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Posted 04 September 2014 - 22:34
Posted 05 September 2014 - 21:01
Since Windows Vista, Microsoft has been separating different areas of Windows this has continued with Windows 7, Windows 8 along with their Server Line. Each area has grown isolated as in nowhere near as dependent on other parts of the OS. Do you think we could be headed to removal of the NT kernel (except for virtualization) and moving to a more developed version of Singularity which was developed by Microsoft Research?
More info on codeplex.com
Unfortunately, not as long as the backward-compatibility boat-anchor hangs around the neck of Windows as a platform.
For all too many developers (let alone users) backward-compatibility means all the way back to XP - resistance to anything that isn't backward-compatible to XP, and especially in enterprises, has gotten more and more vociferous.
Posted 05 September 2014 - 21:07
XP? I still occasionally play a few games from the 95 era
For all too many developers (let alone users) backward-compatibility means all the way back to XP
Posted 05 September 2014 - 21:08
Comments from the link:
Posted 05 September 2014 - 21:15
Last I heard they're still working on this, some small team is.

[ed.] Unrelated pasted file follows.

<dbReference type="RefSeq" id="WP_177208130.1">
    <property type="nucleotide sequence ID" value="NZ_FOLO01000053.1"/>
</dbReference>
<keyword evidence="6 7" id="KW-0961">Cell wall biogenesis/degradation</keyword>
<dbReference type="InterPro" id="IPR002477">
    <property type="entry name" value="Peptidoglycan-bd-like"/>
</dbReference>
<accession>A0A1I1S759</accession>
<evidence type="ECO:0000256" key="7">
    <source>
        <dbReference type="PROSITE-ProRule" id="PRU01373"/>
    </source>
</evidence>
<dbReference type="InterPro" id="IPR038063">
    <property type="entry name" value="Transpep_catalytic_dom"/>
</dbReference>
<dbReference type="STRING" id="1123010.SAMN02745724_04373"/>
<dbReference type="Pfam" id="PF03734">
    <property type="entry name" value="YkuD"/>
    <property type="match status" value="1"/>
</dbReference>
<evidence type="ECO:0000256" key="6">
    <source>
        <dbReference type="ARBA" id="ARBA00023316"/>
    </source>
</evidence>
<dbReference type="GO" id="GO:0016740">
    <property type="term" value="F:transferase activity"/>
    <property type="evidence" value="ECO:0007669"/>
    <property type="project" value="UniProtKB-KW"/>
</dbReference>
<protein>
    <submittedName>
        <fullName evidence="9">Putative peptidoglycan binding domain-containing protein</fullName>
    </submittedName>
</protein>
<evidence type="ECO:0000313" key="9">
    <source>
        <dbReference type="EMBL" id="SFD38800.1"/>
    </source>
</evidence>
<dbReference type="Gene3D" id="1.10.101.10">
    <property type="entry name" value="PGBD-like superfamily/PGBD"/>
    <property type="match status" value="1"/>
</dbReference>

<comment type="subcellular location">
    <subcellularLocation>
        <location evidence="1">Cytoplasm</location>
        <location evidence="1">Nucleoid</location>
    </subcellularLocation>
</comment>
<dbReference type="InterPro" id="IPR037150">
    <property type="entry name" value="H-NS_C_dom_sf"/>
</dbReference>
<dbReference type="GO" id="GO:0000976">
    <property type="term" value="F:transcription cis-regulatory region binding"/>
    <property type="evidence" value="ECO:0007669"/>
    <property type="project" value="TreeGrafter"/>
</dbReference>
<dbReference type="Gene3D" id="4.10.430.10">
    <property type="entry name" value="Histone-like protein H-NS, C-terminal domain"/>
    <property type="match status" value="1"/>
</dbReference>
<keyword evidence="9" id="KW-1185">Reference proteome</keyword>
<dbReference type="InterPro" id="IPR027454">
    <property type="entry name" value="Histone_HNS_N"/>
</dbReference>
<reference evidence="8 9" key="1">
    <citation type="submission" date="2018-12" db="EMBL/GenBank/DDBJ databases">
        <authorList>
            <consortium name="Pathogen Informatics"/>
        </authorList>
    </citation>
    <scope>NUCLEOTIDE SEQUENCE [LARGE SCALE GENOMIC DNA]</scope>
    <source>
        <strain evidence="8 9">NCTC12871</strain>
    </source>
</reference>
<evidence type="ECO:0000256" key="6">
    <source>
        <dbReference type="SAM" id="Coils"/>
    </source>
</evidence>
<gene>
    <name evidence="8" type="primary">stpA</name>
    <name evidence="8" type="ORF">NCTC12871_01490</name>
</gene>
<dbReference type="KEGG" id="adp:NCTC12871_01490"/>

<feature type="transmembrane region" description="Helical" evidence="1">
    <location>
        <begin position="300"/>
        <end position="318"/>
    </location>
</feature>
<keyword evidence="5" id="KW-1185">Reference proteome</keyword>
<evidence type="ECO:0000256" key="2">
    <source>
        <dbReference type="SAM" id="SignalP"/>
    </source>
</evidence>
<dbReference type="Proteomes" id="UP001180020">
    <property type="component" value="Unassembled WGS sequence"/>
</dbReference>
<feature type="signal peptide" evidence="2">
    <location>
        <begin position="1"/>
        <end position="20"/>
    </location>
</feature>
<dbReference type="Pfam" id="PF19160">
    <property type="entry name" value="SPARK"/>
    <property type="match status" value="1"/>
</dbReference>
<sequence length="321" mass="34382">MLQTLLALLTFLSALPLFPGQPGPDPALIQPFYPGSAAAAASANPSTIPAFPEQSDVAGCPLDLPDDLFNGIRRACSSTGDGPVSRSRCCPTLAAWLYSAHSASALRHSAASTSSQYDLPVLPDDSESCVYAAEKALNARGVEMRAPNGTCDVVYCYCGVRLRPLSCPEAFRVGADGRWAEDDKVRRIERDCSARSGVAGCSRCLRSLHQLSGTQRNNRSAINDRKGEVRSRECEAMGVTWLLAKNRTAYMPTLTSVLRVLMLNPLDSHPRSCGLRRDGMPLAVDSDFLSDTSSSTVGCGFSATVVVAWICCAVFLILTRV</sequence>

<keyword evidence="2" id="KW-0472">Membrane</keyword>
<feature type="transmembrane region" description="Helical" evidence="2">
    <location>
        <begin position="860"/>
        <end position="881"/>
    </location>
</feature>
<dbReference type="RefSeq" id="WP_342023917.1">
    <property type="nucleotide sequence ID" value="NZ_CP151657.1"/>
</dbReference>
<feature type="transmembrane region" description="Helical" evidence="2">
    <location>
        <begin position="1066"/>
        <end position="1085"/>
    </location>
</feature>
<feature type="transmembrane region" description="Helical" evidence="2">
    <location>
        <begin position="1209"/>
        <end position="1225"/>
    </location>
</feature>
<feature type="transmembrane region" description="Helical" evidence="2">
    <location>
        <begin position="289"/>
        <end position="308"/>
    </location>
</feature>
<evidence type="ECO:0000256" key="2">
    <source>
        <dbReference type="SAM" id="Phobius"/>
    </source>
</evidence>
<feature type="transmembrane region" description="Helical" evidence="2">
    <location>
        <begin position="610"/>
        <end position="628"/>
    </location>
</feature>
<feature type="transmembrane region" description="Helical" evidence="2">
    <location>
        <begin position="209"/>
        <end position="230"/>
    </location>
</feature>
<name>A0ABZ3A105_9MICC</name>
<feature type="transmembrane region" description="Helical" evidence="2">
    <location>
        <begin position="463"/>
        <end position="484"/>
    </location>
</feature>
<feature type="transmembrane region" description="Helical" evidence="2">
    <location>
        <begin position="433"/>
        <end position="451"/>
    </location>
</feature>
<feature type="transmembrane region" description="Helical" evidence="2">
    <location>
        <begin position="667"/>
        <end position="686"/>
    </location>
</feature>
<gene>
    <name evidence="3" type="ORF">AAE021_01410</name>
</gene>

Posted 06 September 2014 - 10:55
Posted 06 September 2014 - 11:05
Microsoft is better off with an OS that works under .NET from a stability and security point of view. Unfortunately .NET still needs some work to perform as good as native (see .NET Native).
Microsoft can run more than one kernel on the same hardware (see XB1). What if you had the managed kernel and the native windows kernel side by side? Say switch between them when you run a native app?
I suspect even Microsoft Office will be managed code soon.
Posted 06 September 2014 - 13:53
Posted 06 September 2014 - 15:34
To the OP - How do you mean (NT kernel (except for virtualization) ) As in the NT Kernel would only be virtualized?
Posted 07 September 2014 - 23:04
When we're talking about something like a kernel, the only thing .NET would really offer is memory safety, you don't have the sandbox or anything like normal apps.
And what would be the benefit of running different kernels for different apps? (Calling into native code from managed code is fast, it's the opposite that's slower)
That is not true, code safety is very high in .NET.
The two kernels will run in parallel not within each other. The benefit is a smooth transition from a messy windows implementation. Security became an issue shortly after Windows XP came out and there is a lot of code to refactor for maintainability, security and modularity.
Posted 07 September 2014 - 23:23